After the dust and the smoke settles from the chaotic scenes in Washington on Wednesday, Jan. 6, they should be a wake-up call for all us. All the facts and details of Wednesday’s dramatic events still need to be ascertained.
They are reminders that words and rhetoric matter but also that listening and trying to understand others (even those whom we strongly disagree with) also matters.
The protests in D.C. and the storming of Capitol Hill are also a reminder that many of our neighbors have great distrust of our institutions. We continue to see societal, historical and political stresses boiling over.
We saw it after the death of George Floyd while in police custody in Minneapolis brought forth the wounds related to race, the legal system and a sense of hopelessness in too many of our communities.
Those wounds are historical and, unfortunately, contemporary here on the Eastern Shore. They sadly include race as well as class.
On Wednesday, we saw Trump supporters also boil over in D.C.
The protesters in D.C. while Congress was debating President-elect Joe Biden’s victory not only distrust the election results but also bigger institutions — including the media, the economic system and government at large. They have felt left behind by the economy.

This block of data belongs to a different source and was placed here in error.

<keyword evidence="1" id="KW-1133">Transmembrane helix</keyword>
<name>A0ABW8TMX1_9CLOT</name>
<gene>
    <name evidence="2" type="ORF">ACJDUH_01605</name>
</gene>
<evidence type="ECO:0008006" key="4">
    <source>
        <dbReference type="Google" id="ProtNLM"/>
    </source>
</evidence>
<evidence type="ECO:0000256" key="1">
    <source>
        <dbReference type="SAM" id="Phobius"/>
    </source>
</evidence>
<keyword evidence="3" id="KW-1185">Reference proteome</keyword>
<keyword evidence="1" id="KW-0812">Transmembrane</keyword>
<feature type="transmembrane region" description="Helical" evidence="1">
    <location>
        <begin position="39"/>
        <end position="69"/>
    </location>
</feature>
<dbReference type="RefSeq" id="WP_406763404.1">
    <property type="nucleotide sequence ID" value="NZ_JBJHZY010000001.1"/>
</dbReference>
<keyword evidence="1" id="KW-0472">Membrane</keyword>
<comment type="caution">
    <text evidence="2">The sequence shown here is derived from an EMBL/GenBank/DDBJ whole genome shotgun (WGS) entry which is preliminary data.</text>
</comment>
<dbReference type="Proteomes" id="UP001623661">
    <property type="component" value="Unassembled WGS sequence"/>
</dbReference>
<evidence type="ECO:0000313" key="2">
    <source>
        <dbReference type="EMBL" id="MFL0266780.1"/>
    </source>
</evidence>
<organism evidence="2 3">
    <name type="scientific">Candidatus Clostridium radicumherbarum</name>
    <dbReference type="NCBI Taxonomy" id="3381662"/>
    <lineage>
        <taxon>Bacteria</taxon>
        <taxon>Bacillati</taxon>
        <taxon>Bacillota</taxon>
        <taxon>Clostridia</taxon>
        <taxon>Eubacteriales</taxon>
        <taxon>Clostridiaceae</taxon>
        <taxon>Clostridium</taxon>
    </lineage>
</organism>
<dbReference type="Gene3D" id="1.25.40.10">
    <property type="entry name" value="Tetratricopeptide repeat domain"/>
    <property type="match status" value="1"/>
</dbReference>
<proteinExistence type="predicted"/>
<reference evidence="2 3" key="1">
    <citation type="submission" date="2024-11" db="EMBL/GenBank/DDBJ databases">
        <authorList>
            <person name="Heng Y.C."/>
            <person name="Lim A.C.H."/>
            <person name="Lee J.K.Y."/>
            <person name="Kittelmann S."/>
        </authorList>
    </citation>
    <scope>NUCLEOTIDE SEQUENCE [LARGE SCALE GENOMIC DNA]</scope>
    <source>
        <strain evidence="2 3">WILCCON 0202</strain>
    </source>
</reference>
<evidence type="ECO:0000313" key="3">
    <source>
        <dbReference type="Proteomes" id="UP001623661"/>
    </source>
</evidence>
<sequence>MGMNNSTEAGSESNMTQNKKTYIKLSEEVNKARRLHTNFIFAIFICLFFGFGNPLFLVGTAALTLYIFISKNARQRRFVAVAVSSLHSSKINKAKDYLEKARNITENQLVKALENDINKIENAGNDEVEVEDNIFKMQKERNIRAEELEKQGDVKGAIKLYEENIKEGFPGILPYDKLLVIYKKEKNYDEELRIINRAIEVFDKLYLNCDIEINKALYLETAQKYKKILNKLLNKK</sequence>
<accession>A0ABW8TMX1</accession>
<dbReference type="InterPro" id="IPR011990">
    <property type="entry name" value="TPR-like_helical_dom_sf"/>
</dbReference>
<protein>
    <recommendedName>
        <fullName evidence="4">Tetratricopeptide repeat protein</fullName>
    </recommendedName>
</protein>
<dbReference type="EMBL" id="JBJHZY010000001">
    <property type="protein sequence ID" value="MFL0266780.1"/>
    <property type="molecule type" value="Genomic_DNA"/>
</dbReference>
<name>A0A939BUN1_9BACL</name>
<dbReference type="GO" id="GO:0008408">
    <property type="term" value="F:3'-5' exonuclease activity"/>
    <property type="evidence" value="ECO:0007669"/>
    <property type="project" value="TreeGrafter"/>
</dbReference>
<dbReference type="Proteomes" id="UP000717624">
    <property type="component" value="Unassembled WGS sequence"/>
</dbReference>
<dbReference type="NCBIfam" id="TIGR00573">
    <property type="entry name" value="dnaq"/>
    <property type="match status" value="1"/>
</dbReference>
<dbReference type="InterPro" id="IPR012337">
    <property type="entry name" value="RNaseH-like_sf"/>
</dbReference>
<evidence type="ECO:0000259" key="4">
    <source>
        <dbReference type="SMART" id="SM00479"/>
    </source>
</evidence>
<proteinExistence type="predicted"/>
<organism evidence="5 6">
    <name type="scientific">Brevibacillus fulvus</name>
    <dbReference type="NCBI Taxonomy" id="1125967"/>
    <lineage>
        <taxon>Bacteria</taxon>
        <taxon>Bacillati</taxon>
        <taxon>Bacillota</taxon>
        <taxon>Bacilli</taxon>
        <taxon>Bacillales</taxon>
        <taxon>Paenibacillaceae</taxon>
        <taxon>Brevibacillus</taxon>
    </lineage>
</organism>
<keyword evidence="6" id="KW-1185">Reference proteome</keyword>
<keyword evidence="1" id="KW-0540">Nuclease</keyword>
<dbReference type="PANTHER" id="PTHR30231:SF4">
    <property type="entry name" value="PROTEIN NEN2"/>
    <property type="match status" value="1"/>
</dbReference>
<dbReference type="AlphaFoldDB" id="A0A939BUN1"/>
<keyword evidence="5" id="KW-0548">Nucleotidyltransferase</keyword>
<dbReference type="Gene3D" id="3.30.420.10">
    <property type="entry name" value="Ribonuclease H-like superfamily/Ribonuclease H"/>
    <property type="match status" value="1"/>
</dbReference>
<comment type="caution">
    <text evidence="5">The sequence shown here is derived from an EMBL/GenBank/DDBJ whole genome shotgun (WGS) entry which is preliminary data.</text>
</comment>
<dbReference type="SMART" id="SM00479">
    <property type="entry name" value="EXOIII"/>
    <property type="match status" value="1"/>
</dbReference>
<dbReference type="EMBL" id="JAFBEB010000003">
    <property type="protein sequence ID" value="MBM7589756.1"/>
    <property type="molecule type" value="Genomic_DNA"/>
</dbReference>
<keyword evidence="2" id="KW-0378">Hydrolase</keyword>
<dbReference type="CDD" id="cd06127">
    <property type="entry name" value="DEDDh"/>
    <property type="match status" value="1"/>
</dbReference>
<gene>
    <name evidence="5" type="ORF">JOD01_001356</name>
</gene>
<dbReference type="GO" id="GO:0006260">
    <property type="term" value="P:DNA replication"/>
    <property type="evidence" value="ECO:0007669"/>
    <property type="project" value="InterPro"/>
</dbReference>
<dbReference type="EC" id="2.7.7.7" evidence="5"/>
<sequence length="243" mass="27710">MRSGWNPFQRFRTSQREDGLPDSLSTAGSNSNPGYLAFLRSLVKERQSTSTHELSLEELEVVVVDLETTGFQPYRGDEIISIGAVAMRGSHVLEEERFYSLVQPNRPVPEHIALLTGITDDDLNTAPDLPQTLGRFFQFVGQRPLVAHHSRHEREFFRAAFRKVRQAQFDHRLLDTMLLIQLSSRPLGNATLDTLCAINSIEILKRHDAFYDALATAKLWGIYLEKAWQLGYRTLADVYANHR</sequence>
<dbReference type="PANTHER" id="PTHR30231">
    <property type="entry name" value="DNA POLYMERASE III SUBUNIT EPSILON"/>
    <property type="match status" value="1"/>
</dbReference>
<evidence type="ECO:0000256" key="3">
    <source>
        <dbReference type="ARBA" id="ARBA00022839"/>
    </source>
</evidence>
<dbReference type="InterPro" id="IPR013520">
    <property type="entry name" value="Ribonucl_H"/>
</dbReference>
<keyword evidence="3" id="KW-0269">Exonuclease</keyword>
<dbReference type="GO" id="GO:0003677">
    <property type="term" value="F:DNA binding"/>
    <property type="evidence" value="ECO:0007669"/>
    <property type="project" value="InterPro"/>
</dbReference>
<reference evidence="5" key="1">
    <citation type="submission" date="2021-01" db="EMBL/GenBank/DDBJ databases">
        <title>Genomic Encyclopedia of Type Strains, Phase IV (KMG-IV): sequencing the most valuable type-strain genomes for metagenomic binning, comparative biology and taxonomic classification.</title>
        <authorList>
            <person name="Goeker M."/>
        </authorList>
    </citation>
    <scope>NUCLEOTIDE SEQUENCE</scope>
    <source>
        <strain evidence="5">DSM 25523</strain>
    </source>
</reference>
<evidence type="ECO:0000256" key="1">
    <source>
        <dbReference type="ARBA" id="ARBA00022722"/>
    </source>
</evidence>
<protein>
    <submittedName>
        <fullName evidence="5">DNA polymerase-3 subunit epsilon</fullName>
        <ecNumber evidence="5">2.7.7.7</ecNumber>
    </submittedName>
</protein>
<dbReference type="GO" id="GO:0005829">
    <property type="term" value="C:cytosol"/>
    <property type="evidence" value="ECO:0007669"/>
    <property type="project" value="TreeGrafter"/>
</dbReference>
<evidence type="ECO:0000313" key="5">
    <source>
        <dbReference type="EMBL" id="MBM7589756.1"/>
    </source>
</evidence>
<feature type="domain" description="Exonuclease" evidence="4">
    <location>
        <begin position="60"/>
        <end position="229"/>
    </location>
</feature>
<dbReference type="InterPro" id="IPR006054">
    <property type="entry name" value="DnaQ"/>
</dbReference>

We all see the stock market hitting record highs while others face evictions, and food banks are overwhelmed.
Social media, political divisions and the stresses of the pandemic (including its health impacts, shutdowns and job losses) have added to our collective stresses.
None of this from any quarter is an excuse for violence or hurting others.
But we have to start acknowledging that our words and rhetoric matter. That extends from our elected officials all the way down to cable news and our own social media posts. We in the media also have to take some responsibility for some fostering and magnifying our divisions. We all need to do a better job of rebuilding trust. We in the media need more thoughtful stories on how we got to this point and how we go forward.
The past year has been a tinderbox and feels like the next spark is ready to result in an inferno. We have seen that in Minneapolis, Portland, New York, Baltimore and now Washington.
We should be reminded these protesters we are so quick to condemn, depending on the issue and political situation, are our neighbors.
We also have to start listening and understanding where they are coming from with their views and perspectives. Too many of our neighbors sadly feel like they are not valued or matter.
We have not walked in their shoes and had their experiences. That does not make our neighbors’ views or stances correct. It does not make some of their actions excusable.
Can we try to remember these people are our neighbors and not our enemies and adversaries?
Maybe, if we start listening to them a bit more and trying to understand their grievances we can have fewer repeats of our summer unrest and Wednesday’s chaos.
That is our hope, and we all need plenty of hope right now.